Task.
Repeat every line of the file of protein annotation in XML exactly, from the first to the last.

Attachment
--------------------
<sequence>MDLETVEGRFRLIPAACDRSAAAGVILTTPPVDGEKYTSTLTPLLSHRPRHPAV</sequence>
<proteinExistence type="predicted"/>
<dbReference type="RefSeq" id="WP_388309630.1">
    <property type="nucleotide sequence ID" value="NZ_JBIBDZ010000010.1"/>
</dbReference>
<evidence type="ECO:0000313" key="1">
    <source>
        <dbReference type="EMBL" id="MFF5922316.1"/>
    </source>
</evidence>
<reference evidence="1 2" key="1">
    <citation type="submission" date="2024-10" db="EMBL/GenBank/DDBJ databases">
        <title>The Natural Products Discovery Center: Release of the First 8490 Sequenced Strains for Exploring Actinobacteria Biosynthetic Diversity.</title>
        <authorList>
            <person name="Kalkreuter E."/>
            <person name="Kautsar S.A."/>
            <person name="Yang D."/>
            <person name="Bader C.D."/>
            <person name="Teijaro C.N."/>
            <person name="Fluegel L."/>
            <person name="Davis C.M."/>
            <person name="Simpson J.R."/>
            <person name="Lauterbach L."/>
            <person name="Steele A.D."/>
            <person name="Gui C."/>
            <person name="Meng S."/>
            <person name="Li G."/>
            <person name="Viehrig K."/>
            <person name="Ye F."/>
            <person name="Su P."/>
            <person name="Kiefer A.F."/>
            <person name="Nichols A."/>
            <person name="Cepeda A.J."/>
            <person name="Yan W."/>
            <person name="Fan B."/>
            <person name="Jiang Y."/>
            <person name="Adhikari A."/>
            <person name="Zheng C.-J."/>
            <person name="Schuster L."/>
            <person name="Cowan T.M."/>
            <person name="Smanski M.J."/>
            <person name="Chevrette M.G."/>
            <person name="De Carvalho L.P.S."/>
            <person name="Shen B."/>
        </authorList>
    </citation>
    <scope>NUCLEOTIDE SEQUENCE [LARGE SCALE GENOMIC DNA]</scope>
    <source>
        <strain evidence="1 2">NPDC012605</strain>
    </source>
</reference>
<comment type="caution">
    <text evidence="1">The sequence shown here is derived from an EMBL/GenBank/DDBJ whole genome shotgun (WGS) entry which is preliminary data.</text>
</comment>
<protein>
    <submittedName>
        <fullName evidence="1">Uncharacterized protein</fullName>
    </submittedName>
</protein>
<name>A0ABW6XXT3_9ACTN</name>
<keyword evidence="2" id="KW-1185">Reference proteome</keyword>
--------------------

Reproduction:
<sequence>MDLETVEGRFRLIPAACDRSAAAGVILTTPPVDGEKYTSTLTPLLSHRPRHPAV</sequence>
<proteinExistence type="predicted"/>
<dbReference type="RefSeq" id="WP_388309630.1">
    <property type="nucleotide sequence ID" value="NZ_JBIBDZ010000010.1"/>
</dbReference>
<evidence type="ECO:0000313" key="1">
    <source>
        <dbReference type="EMBL" id="MFF5922316.1"/>
    </source>
</evidence>
<reference evidence="1 2" key="1">
    <citation type="submission" date="2024-10" db="EMBL/GenBank/DDBJ databases">
        <title>The Natural Products Discovery Center: Release of the First 8490 Sequenced Strains for Exploring Actinobacteria Biosynthetic Diversity.</title>
        <authorList>
            <person name="Kalkreuter E."/>
            <person name="Kautsar S.A."/>
            <person name="Yang D."/>
            <person name="Bader C.D."/>
            <person name="Teijaro C.N."/>
            <person name="Fluegel L."/>
            <person name="Davis C.M."/>
            <person name="Simpson J.R."/>
            <person name="Lauterbach L."/>
            <person name="Steele A.D."/>
            <person name="Gui C."/>
            <person name="Meng S."/>
            <person name="Li G."/>
            <person name="Viehrig K."/>
            <person name="Ye F."/>
            <person name="Su P."/>
            <person name="Kiefer A.F."/>
            <person name="Nichols A."/>
            <person name="Cepeda A.J."/>
            <person name="Yan W."/>
            <person name="Fan B."/>
            <person name="Jiang Y."/>
            <person name="Adhikari A."/>
            <person name="Zheng C.-J."/>
            <person name="Schuster L."/>
            <person name="Cowan T.M."/>
            <person name="Smanski M.J."/>
            <person name="Chevrette M.G."/>
            <person name="De Carvalho L.P.S."/>
            <person name="Shen B."/>
        </authorList>
    </citation>
    <scope>NUCLEOTIDE SEQUENCE [LARGE SCALE GENOMIC DNA]</scope>
    <source>
        <strain evidence="1 2">NPDC012605</strain>
    </source>
</reference>
<comment type="caution">
    <text evidence="1">The sequence shown here is derived from an EMBL/GenBank/DDBJ whole genome shotgun (WGS) entry which is preliminary data.</text>
</comment>
<protein>
    <submittedName>
        <fullName evidence="1">Uncharacterized protein</fullName>
    </submittedName>
</protein>
<name>A0ABW6XXT3_9ACTN</name>
<keyword evidence="2" id="KW-1185">Reference proteome</keyword>